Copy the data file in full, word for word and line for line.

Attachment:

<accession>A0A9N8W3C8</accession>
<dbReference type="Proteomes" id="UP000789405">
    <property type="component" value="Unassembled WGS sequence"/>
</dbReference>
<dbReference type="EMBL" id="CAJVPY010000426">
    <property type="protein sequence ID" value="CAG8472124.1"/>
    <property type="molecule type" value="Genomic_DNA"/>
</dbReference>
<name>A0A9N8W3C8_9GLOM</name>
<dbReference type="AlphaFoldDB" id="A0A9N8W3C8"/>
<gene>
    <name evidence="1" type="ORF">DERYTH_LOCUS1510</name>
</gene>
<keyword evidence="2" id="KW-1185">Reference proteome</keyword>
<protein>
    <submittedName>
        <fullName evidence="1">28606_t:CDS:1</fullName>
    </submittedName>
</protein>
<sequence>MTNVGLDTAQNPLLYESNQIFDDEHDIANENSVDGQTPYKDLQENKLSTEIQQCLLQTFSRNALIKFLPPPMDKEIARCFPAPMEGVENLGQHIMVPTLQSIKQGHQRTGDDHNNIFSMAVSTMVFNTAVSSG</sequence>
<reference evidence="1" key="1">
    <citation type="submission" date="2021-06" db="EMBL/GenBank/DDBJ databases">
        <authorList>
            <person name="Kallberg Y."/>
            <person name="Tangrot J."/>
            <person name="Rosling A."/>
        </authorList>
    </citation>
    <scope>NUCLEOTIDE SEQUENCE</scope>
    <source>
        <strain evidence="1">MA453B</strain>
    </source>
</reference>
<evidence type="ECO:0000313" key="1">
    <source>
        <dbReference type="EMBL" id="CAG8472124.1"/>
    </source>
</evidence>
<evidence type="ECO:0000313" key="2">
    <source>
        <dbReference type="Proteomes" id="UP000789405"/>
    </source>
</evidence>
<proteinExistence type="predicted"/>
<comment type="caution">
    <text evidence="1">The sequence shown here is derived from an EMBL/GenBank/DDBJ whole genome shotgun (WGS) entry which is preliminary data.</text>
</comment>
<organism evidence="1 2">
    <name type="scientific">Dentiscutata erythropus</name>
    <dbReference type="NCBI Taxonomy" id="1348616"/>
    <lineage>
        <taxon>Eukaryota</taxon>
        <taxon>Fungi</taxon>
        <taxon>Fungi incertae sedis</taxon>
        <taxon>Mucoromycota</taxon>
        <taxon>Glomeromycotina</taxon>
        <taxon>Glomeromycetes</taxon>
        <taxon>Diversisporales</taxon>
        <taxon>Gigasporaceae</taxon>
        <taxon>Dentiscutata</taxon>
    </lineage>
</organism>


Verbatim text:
<accession>A0A9N8W3C8</accession>
<dbReference type="Proteomes" id="UP000789405">
    <property type="component" value="Unassembled WGS sequence"/>
</dbReference>
<dbReference type="EMBL" id="CAJVPY010000426">
    <property type="protein sequence ID" value="CAG8472124.1"/>
    <property type="molecule type" value="Genomic_DNA"/>
</dbReference>
<name>A0A9N8W3C8_9GLOM</name>
<dbReference type="AlphaFoldDB" id="A0A9N8W3C8"/>
<gene>
    <name evidence="1" type="ORF">DERYTH_LOCUS1510</name>
</gene>
<keyword evidence="2" id="KW-1185">Reference proteome</keyword>
<protein>
    <submittedName>
        <fullName evidence="1">28606_t:CDS:1</fullName>
    </submittedName>
</protein>
<sequence>MTNVGLDTAQNPLLYESNQIFDDEHDIANENSVDGQTPYKDLQENKLSTEIQQCLLQTFSRNALIKFLPPPMDKEIARCFPAPMEGVENLGQHIMVPTLQSIKQGHQRTGDDHNNIFSMAVSTMVFNTAVSSG</sequence>
<reference evidence="1" key="1">
    <citation type="submission" date="2021-06" db="EMBL/GenBank/DDBJ databases">
        <authorList>
            <person name="Kallberg Y."/>
            <person name="Tangrot J."/>
            <person name="Rosling A."/>
        </authorList>
    </citation>
    <scope>NUCLEOTIDE SEQUENCE</scope>
    <source>
        <strain evidence="1">MA453B</strain>
    </source>
</reference>
<evidence type="ECO:0000313" key="1">
    <source>
        <dbReference type="EMBL" id="CAG8472124.1"/>
    </source>
</evidence>
<evidence type="ECO:0000313" key="2">
    <source>
        <dbReference type="Proteomes" id="UP000789405"/>
    </source>
</evidence>
<proteinExistence type="predicted"/>
<comment type="caution">
    <text evidence="1">The sequence shown here is derived from an EMBL/GenBank/DDBJ whole genome shotgun (WGS) entry which is preliminary data.</text>
</comment>
<organism evidence="1 2">
    <name type="scientific">Dentiscutata erythropus</name>
    <dbReference type="NCBI Taxonomy" id="1348616"/>
    <lineage>
        <taxon>Eukaryota</taxon>
        <taxon>Fungi</taxon>
        <taxon>Fungi incertae sedis</taxon>
        <taxon>Mucoromycota</taxon>
        <taxon>Glomeromycotina</taxon>
        <taxon>Glomeromycetes</taxon>
        <taxon>Diversisporales</taxon>
        <taxon>Gigasporaceae</taxon>
        <taxon>Dentiscutata</taxon>
    </lineage>
</organism>